Developing Your Story Conflict
On this page, you'll find advice on developing a story conflict and plotting your story. At the bottom of the page are links to more resources on how to write a story.
Recently, a student sent me the following question:
"Do you have any advice for someone who starts a story and is having trouble creating and working through a conflict? I'm starting to write something and trying to create a conflict I can't quite piece together with the rest of my story."
In case you, too, are struggling with narrative conflict, I wanted to share the advice that I gave her.
The student said she was having trouble fitting conflict into her story. But, generally, conflict is what a story is about
, not something that has to be fit into it.
For example, let’s say you’re writing about a dinner party. You could describe the first course, the second course, and the dessert, and what people say. You could fill ten pages with that. But you wouldn’t necessarily have a story. Things happen, but there’s not anything giving them a shape, holding them together.
What gives a story its shape is normally a plot. And plot structure is based on conflict. Most stories boil down to the following “formula”: A character struggles to solve a problem, taking various actions in the effort to get the problem solved..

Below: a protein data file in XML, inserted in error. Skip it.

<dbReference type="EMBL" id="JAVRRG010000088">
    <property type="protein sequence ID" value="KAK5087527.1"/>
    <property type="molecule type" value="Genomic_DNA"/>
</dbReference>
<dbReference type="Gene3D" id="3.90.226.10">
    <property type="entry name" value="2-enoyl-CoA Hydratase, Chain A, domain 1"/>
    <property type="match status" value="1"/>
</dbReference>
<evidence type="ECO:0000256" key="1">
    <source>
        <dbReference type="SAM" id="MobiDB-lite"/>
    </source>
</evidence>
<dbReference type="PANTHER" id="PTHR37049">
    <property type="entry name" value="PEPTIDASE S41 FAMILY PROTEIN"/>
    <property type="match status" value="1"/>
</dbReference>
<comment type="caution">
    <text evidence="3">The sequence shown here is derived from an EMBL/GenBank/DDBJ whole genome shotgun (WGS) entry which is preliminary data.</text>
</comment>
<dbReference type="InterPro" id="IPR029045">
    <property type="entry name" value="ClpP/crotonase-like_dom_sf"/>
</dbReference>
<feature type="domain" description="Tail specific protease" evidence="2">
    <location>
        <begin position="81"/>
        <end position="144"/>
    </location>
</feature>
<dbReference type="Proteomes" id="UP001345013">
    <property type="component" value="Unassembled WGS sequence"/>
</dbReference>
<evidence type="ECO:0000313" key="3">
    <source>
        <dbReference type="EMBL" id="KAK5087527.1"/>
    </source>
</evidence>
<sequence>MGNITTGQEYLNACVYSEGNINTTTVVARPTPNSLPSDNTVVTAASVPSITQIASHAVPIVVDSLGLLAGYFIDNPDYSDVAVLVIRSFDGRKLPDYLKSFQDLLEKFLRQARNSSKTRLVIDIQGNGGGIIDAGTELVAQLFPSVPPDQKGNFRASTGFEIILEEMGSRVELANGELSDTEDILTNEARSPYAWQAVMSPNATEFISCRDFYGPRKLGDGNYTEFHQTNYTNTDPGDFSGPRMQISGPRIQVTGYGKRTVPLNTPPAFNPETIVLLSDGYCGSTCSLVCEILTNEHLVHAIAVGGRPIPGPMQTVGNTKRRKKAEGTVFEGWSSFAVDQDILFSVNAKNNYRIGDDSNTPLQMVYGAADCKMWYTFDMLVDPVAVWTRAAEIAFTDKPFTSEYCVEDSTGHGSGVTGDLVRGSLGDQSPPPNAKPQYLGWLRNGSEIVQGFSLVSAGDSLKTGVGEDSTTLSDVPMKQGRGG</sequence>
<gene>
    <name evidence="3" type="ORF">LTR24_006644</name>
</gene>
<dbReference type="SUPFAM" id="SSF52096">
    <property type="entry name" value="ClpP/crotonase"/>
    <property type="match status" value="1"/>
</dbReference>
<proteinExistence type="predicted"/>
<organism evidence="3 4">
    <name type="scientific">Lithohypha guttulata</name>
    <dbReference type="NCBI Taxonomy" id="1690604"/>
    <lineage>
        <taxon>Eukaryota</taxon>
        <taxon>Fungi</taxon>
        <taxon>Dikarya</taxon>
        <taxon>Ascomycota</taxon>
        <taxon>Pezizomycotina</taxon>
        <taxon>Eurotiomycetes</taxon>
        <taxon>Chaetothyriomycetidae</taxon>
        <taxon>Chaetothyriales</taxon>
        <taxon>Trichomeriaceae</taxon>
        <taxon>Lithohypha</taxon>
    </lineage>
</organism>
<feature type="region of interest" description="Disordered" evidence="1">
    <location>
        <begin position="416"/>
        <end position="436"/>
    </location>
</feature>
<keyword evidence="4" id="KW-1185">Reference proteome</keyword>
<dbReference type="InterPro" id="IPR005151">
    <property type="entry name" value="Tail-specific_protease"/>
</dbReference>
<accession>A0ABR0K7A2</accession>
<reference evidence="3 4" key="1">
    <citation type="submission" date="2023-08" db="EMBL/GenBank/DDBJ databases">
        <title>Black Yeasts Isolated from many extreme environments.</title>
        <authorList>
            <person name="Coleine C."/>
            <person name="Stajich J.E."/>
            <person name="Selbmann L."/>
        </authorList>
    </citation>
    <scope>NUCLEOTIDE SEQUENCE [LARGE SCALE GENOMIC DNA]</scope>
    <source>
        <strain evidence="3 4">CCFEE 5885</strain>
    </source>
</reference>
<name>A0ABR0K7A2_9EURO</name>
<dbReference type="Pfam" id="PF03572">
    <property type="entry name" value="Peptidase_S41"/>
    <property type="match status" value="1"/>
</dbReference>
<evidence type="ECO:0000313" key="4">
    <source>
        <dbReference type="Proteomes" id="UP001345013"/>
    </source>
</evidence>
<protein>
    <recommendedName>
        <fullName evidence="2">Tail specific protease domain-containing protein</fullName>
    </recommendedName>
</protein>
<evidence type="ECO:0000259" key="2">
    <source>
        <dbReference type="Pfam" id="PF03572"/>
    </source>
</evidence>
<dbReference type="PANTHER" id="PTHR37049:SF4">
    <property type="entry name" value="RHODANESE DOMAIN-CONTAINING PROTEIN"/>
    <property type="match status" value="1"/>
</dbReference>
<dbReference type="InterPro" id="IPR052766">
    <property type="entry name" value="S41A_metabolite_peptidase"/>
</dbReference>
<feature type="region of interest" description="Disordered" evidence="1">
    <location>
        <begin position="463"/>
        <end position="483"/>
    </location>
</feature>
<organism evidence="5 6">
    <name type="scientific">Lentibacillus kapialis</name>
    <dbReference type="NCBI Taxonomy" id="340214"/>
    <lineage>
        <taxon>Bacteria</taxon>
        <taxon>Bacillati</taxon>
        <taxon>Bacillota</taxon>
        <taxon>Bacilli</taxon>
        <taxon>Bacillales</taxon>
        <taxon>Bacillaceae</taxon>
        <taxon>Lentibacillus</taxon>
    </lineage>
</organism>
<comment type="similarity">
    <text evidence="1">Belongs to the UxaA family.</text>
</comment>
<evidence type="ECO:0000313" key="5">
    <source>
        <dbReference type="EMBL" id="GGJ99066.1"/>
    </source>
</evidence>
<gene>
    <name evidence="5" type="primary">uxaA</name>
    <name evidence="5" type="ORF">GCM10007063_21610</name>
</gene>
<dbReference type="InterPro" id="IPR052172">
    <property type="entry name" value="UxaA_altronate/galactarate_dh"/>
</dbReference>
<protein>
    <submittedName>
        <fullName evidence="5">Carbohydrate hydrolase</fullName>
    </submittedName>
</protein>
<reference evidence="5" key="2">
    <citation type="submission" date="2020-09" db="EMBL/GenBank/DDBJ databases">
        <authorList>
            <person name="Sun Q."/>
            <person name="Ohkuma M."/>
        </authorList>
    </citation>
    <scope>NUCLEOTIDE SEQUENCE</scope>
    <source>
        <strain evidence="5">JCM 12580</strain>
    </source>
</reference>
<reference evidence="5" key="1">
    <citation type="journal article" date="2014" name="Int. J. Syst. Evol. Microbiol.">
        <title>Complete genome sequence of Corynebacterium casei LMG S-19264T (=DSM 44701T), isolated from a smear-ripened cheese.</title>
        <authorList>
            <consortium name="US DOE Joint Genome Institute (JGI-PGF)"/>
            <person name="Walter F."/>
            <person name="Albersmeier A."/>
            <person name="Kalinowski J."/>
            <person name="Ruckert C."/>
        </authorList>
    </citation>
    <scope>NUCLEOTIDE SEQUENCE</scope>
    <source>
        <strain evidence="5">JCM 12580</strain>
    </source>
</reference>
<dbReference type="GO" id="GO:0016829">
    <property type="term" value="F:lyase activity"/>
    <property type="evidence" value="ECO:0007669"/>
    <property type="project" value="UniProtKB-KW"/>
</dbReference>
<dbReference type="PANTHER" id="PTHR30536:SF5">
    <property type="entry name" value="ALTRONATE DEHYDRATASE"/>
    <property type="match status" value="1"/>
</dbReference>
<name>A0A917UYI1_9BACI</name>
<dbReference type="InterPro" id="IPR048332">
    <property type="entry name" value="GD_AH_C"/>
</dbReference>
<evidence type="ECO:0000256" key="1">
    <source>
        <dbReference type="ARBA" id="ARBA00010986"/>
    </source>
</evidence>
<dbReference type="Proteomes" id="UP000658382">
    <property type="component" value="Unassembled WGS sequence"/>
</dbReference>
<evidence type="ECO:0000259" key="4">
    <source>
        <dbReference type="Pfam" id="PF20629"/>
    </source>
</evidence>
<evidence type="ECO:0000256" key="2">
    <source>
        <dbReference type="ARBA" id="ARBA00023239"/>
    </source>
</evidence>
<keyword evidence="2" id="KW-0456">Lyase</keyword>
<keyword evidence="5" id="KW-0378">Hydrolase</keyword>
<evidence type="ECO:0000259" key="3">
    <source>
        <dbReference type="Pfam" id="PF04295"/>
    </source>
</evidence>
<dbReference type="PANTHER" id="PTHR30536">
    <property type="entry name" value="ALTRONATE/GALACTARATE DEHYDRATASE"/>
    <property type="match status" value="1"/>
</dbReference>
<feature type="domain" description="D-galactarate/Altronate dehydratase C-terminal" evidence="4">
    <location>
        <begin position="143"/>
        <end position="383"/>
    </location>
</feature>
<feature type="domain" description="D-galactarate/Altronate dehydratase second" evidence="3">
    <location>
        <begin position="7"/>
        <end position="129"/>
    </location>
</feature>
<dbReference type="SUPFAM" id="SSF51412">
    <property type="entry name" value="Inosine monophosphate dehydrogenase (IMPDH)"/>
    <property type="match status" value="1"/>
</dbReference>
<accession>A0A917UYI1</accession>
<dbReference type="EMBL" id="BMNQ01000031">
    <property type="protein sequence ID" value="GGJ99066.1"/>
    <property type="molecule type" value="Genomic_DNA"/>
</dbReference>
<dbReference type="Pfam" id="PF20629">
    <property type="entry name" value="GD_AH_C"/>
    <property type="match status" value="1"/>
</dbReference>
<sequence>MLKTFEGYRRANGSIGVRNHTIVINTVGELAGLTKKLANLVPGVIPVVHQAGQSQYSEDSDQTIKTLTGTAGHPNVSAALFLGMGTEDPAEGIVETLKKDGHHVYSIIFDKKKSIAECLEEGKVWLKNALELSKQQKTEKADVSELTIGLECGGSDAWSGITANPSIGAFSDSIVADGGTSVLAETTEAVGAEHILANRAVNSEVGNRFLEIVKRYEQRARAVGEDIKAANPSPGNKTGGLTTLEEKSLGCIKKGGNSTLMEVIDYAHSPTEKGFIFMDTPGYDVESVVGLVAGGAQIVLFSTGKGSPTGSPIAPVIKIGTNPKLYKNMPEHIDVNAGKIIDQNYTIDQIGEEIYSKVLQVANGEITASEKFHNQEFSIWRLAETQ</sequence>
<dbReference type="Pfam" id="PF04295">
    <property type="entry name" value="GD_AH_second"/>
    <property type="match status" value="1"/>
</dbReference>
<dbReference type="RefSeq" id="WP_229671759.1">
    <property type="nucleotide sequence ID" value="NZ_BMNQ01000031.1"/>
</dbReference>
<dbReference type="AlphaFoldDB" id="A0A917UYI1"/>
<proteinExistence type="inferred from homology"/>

So, going back to the dinner party: your story might be about...
- A character struggling with her relationship with a difficult parent (the struggle is the problem).
- An argument that takes place at the dinner table (the argument is the problem).
- A character’s romantic interest in a man who is interested in another woman (his lack of interest in her is the problem).
If you’re having trouble developing your story conflict, try following these steps:
- Identify something that your character really wants, the character’s goal in the story.
- Identify a problem or an obstacle in the character’s path, which the character MUST solve in order to reach his or her goal.
- Think about what actions the character will take to try to overcome the problem or obstacle and reach his or her goal. And think about what new problems or complications might arise as the character takes these actions. The character’s actions to deal with the problem, and the consequences of these actions, will be potential events or scenes for your story.
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